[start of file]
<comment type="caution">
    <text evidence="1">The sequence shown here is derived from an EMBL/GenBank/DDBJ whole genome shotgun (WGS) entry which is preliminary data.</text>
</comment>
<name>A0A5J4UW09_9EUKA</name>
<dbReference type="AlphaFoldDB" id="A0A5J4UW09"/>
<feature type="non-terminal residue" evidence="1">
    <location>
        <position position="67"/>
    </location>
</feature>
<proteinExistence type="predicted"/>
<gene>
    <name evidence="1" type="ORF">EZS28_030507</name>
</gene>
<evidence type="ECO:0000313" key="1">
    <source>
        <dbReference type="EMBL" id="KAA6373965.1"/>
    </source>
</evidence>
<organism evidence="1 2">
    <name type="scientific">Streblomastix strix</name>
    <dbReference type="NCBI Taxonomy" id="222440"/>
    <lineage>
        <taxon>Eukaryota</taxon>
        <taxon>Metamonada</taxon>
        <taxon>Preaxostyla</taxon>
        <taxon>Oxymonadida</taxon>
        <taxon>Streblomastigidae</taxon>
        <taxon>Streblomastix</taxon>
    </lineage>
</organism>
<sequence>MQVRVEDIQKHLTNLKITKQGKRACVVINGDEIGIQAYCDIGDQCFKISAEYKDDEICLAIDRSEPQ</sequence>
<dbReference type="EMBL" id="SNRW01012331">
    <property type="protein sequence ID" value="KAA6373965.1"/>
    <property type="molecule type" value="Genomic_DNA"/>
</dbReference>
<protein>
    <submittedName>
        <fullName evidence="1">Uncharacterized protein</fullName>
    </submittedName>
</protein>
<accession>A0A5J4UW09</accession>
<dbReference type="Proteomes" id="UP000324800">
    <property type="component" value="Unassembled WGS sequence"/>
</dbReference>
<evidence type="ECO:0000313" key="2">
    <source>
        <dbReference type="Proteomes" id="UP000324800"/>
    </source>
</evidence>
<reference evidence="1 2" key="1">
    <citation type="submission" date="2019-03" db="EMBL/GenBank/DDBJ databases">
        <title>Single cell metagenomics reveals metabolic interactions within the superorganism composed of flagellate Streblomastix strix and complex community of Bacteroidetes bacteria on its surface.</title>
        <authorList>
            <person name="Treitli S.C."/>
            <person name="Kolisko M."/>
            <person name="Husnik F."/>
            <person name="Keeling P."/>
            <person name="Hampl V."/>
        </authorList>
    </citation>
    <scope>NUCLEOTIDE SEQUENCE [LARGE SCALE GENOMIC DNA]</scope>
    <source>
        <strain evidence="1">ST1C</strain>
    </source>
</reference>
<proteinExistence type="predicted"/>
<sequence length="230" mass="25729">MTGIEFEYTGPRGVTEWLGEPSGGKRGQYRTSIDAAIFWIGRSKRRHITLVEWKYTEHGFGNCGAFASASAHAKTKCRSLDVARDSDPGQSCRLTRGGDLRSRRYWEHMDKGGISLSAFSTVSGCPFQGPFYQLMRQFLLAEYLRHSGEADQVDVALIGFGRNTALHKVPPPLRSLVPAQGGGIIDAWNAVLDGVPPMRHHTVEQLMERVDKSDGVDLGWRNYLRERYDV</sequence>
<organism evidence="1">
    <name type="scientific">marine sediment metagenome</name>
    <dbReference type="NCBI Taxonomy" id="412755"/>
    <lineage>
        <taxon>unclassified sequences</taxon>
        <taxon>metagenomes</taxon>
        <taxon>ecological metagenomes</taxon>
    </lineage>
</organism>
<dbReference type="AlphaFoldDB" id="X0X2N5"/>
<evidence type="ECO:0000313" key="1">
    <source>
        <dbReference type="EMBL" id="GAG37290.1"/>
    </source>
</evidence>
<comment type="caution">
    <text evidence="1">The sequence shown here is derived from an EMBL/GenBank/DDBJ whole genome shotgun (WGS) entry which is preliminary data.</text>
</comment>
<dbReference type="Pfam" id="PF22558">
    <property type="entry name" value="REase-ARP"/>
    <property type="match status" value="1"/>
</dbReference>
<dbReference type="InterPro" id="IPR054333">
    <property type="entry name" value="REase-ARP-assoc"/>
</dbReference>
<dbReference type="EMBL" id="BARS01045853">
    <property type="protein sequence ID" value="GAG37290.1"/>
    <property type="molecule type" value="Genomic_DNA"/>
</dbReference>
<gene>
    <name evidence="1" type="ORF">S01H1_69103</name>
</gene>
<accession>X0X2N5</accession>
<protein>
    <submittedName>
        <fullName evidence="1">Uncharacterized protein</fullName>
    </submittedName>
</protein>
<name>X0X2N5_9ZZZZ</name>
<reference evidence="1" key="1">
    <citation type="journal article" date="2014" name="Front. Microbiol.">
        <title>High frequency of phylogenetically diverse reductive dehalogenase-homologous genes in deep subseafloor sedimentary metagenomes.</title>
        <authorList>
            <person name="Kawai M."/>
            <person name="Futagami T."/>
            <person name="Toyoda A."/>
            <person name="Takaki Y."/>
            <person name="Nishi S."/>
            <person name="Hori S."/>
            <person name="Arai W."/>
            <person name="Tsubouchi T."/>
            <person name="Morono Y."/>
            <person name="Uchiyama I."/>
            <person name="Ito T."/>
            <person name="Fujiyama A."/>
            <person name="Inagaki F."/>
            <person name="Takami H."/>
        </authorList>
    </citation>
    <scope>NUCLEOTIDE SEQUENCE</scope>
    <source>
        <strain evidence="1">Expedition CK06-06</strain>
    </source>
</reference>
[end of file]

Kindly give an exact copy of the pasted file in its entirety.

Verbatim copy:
<comment type="caution">
    <text evidence="1">The sequence shown here is derived from an EMBL/GenBank/DDBJ whole genome shotgun (WGS) entry which is preliminary data.</text>
</comment>
<name>A0A5J4UW09_9EUKA</name>
<dbReference type="AlphaFoldDB" id="A0A5J4UW09"/>
<feature type="non-terminal residue" evidence="1">
    <location>
        <position position="67"/>
    </location>
</feature>
<proteinExistence type="predicted"/>
<gene>
    <name evidence="1" type="ORF">EZS28_030507</name>
</gene>
<evidence type="ECO:0000313" key="1">
    <source>
        <dbReference type="EMBL" id="KAA6373965.1"/>
    </source>
</evidence>
<organism evidence="1 2">
    <name type="scientific">Streblomastix strix</name>
    <dbReference type="NCBI Taxonomy" id="222440"/>
    <lineage>
        <taxon>Eukaryota</taxon>
        <taxon>Metamonada</taxon>
        <taxon>Preaxostyla</taxon>
        <taxon>Oxymonadida</taxon>
        <taxon>Streblomastigidae</taxon>
        <taxon>Streblomastix</taxon>
    </lineage>
</organism>
<sequence>MQVRVEDIQKHLTNLKITKQGKRACVVINGDEIGIQAYCDIGDQCFKISAEYKDDEICLAIDRSEPQ</sequence>
<dbReference type="EMBL" id="SNRW01012331">
    <property type="protein sequence ID" value="KAA6373965.1"/>
    <property type="molecule type" value="Genomic_DNA"/>
</dbReference>
<protein>
    <submittedName>
        <fullName evidence="1">Uncharacterized protein</fullName>
    </submittedName>
</protein>
<accession>A0A5J4UW09</accession>
<dbReference type="Proteomes" id="UP000324800">
    <property type="component" value="Unassembled WGS sequence"/>
</dbReference>
<evidence type="ECO:0000313" key="2">
    <source>
        <dbReference type="Proteomes" id="UP000324800"/>
    </source>
</evidence>
<reference evidence="1 2" key="1">
    <citation type="submission" date="2019-03" db="EMBL/GenBank/DDBJ databases">
        <title>Single cell metagenomics reveals metabolic interactions within the superorganism composed of flagellate Streblomastix strix and complex community of Bacteroidetes bacteria on its surface.</title>
        <authorList>
            <person name="Treitli S.C."/>
            <person name="Kolisko M."/>
            <person name="Husnik F."/>
            <person name="Keeling P."/>
            <person name="Hampl V."/>
        </authorList>
    </citation>
    <scope>NUCLEOTIDE SEQUENCE [LARGE SCALE GENOMIC DNA]</scope>
    <source>
        <strain evidence="1">ST1C</strain>
    </source>
</reference>
<proteinExistence type="predicted"/>
<sequence length="230" mass="25729">MTGIEFEYTGPRGVTEWLGEPSGGKRGQYRTSIDAAIFWIGRSKRRHITLVEWKYTEHGFGNCGAFASASAHAKTKCRSLDVARDSDPGQSCRLTRGGDLRSRRYWEHMDKGGISLSAFSTVSGCPFQGPFYQLMRQFLLAEYLRHSGEADQVDVALIGFGRNTALHKVPPPLRSLVPAQGGGIIDAWNAVLDGVPPMRHHTVEQLMERVDKSDGVDLGWRNYLRERYDV</sequence>
<organism evidence="1">
    <name type="scientific">marine sediment metagenome</name>
    <dbReference type="NCBI Taxonomy" id="412755"/>
    <lineage>
        <taxon>unclassified sequences</taxon>
        <taxon>metagenomes</taxon>
        <taxon>ecological metagenomes</taxon>
    </lineage>
</organism>
<dbReference type="AlphaFoldDB" id="X0X2N5"/>
<evidence type="ECO:0000313" key="1">
    <source>
        <dbReference type="EMBL" id="GAG37290.1"/>
    </source>
</evidence>
<comment type="caution">
    <text evidence="1">The sequence shown here is derived from an EMBL/GenBank/DDBJ whole genome shotgun (WGS) entry which is preliminary data.</text>
</comment>
<dbReference type="Pfam" id="PF22558">
    <property type="entry name" value="REase-ARP"/>
    <property type="match status" value="1"/>
</dbReference>
<dbReference type="InterPro" id="IPR054333">
    <property type="entry name" value="REase-ARP-assoc"/>
</dbReference>
<dbReference type="EMBL" id="BARS01045853">
    <property type="protein sequence ID" value="GAG37290.1"/>
    <property type="molecule type" value="Genomic_DNA"/>
</dbReference>
<gene>
    <name evidence="1" type="ORF">S01H1_69103</name>
</gene>
<accession>X0X2N5</accession>
<protein>
    <submittedName>
        <fullName evidence="1">Uncharacterized protein</fullName>
    </submittedName>
</protein>
<name>X0X2N5_9ZZZZ</name>
<reference evidence="1" key="1">
    <citation type="journal article" date="2014" name="Front. Microbiol.">
        <title>High frequency of phylogenetically diverse reductive dehalogenase-homologous genes in deep subseafloor sedimentary metagenomes.</title>
        <authorList>
            <person name="Kawai M."/>
            <person name="Futagami T."/>
            <person name="Toyoda A."/>
            <person name="Takaki Y."/>
            <person name="Nishi S."/>
            <person name="Hori S."/>
            <person name="Arai W."/>
            <person name="Tsubouchi T."/>
            <person name="Morono Y."/>
            <person name="Uchiyama I."/>
            <person name="Ito T."/>
            <person name="Fujiyama A."/>
            <person name="Inagaki F."/>
            <person name="Takami H."/>
        </authorList>
    </citation>
    <scope>NUCLEOTIDE SEQUENCE</scope>
    <source>
        <strain evidence="1">Expedition CK06-06</strain>
    </source>
</reference>